Week 2: Overview
A quick review of learning theories, instructional design approaches and related concepts/ideas to help ground each design plan.
Principles of Practice
Active Learning Online
As instructors and designers, we've moved from traditional approaches to transmitting knowledge. Active learning is a teaching method or approach that strives to involve students in learning to achieve more than short-term retention of information. Students are asked to read, write, discuss or solve problems and engage in more complex levels of learning that involve analysis, synthesis and creativity.
Active learning strategies in online course design are important in keeping a student "connected" to the online learning environment and help them to succeed in achieving the outcomes of a course. We'll explore active online learning activities in greater detail in Week 3, as you begin to develop your prototype online learning activity.
When designing for active learning online, keep in mind the Community of Inquiry model and the changing roles of instructor and learners (i.e., instructor becomes more of an guide and facilitator of learning through cognitive and social interactions, and the students take on more responsibility for their own learning and contributing to the online learning community). A related area of research is Terry Anderson' Interaction Equivalency Theory that identifies three important types of interaction between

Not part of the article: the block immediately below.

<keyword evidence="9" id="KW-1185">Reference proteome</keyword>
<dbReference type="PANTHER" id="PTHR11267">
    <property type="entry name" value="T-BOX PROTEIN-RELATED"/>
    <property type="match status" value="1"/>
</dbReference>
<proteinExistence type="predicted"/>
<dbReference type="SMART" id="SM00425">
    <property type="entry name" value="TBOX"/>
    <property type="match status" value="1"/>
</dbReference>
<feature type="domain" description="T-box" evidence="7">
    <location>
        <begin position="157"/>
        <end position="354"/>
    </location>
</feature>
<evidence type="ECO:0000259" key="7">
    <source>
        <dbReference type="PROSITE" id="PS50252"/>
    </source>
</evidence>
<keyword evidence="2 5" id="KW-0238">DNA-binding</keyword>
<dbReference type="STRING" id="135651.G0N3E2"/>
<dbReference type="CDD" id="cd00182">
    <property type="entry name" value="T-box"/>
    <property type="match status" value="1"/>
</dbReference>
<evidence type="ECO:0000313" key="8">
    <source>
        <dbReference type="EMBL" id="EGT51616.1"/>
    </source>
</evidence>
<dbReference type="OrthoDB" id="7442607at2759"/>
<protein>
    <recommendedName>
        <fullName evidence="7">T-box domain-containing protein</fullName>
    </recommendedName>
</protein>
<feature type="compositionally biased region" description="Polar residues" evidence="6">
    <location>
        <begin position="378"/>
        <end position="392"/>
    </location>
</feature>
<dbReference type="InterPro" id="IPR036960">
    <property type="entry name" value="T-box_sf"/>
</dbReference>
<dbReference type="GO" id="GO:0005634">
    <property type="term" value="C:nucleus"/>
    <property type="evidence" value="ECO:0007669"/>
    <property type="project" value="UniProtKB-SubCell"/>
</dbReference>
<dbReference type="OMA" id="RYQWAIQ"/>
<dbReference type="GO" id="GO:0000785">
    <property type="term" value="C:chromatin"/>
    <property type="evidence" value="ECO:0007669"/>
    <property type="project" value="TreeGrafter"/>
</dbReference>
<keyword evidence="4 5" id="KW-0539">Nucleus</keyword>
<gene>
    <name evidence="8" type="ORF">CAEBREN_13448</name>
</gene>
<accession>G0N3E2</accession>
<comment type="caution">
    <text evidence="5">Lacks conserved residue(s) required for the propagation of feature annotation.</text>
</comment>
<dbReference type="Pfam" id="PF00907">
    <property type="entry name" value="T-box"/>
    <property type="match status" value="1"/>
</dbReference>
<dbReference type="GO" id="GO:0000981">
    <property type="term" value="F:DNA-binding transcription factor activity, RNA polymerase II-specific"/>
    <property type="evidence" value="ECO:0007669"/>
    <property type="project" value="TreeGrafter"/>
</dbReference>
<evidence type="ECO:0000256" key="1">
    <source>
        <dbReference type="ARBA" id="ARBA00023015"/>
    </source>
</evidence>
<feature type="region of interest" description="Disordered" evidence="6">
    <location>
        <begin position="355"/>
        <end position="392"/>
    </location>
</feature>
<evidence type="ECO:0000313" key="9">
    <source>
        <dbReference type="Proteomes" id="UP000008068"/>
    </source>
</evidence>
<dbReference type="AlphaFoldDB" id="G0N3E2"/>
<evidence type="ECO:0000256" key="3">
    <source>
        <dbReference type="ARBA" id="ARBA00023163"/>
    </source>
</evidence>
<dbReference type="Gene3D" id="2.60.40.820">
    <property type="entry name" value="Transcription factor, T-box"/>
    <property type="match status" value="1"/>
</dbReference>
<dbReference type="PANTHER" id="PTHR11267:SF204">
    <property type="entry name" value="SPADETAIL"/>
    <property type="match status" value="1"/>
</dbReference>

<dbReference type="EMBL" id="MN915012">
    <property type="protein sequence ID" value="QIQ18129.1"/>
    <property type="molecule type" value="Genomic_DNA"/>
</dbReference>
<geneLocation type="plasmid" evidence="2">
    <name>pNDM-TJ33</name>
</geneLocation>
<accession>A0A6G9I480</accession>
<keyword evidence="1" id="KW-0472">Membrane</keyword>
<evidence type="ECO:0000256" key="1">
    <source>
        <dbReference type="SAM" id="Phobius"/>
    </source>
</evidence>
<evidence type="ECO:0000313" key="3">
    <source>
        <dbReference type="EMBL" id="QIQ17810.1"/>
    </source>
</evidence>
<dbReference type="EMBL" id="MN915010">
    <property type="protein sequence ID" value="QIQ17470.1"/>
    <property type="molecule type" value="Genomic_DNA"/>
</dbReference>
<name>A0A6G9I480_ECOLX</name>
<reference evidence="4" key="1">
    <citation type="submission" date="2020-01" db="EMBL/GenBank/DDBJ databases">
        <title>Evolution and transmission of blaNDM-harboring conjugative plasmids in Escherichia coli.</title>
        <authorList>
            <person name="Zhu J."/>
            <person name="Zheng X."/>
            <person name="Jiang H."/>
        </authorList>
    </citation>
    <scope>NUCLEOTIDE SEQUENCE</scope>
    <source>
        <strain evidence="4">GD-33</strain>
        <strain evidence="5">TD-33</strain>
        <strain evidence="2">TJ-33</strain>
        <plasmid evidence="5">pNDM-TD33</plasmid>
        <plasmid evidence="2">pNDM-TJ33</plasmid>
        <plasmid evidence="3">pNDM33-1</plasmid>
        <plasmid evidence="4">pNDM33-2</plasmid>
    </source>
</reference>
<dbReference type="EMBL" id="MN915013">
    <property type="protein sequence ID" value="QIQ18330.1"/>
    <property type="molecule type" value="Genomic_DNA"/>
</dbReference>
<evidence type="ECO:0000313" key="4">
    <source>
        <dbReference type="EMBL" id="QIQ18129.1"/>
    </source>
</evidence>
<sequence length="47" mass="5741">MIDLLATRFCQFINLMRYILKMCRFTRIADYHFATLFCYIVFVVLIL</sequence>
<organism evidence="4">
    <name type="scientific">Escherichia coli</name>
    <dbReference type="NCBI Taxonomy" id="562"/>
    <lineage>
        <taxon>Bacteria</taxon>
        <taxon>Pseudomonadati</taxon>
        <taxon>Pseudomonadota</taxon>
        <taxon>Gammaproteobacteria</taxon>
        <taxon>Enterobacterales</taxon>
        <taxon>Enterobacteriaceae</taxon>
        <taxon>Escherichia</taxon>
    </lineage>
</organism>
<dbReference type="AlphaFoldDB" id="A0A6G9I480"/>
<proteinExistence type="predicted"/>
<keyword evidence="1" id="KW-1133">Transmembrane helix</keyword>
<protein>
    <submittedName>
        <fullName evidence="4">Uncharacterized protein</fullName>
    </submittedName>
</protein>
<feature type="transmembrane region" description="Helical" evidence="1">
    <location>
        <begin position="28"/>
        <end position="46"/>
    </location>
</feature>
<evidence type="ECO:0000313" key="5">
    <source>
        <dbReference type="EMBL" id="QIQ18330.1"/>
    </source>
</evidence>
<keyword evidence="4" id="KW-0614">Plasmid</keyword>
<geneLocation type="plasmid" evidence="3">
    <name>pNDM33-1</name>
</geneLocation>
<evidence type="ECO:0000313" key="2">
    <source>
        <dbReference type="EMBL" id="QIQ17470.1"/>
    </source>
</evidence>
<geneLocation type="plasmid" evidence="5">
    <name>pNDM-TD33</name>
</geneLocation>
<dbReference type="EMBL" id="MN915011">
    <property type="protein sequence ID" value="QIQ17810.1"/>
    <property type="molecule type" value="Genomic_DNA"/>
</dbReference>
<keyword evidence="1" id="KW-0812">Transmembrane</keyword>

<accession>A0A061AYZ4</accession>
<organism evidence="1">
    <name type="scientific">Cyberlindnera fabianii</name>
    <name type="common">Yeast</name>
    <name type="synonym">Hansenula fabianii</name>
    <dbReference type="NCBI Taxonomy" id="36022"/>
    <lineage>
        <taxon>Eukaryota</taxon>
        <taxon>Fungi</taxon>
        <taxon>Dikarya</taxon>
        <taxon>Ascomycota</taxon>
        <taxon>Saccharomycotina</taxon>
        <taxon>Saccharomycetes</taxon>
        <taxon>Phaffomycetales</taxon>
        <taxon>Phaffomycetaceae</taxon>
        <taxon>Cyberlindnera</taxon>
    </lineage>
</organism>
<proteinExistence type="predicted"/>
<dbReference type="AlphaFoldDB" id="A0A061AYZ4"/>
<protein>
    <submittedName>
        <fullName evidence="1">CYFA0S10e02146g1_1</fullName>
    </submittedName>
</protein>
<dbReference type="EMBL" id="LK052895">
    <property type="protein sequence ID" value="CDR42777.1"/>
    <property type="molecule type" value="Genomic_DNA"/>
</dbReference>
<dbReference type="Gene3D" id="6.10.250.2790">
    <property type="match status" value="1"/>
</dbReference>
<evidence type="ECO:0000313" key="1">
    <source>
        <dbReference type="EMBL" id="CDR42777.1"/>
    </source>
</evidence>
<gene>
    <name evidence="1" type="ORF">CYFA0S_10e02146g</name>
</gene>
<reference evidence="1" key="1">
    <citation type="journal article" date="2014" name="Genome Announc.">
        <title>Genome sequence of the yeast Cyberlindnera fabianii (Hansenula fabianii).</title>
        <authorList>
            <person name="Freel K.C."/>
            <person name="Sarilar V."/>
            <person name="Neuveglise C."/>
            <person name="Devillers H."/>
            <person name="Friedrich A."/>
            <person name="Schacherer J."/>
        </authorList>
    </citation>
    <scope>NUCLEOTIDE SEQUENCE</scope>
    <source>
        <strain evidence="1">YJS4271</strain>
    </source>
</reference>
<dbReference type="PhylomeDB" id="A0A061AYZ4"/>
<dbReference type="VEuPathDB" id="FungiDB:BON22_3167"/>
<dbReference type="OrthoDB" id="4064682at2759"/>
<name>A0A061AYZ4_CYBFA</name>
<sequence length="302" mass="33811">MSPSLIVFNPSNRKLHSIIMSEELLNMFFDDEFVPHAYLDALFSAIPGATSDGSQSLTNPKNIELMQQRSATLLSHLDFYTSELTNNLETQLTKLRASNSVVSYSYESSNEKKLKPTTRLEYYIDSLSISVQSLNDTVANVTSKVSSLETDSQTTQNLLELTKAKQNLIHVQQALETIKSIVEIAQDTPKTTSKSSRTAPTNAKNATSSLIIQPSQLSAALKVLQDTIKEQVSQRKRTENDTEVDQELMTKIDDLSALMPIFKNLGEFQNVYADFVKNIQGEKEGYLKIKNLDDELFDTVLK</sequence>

- students and content;
- teacher and students
Further research by Robert Bernard and colleages (2004) indicated that increasing any of the three types of interactions increased student performance.
While the role of the instructor is still critical in scaffolding deeper learning online, designing a variety of activities, that involve the learner in self-directed and collaborative activities is an effective design strategy. Some key elements to keep in mind:
- offer different types of interactive activities
- build sequential activities in which each builds on the preceding one
- provide timely constructive feedback, from the instructor and from peers
- allow time for reflection and assessment of learning progress
While much of the current course design and development in higher education follows a constructivist model, the evolving "new" learning theories like connectivism, and related concepts of networked learning and "21st century learning", rely on creating safe learning environments and enabling or supporting learners to explore and create learning with peers.
Learning takes place between instructors, students and content in the online "classroom" and beyond as students increasingly seek out meaningful learning through personal learning networks and social media platforms.
Anderson, T. (2010). Interactions Affording Distance Science Education. In D. Kennepohl & L. Shaw (Eds.), Accessible Elements: Teaching Science Online and at a Distance (pp. 1-18). Edmonton: Athabasca University Press.(p10) Retrieved from http://www.aupress.ca/books/120162/ebook/01_Kennepohl_Shaw_2010-Accessible_Elements.pdf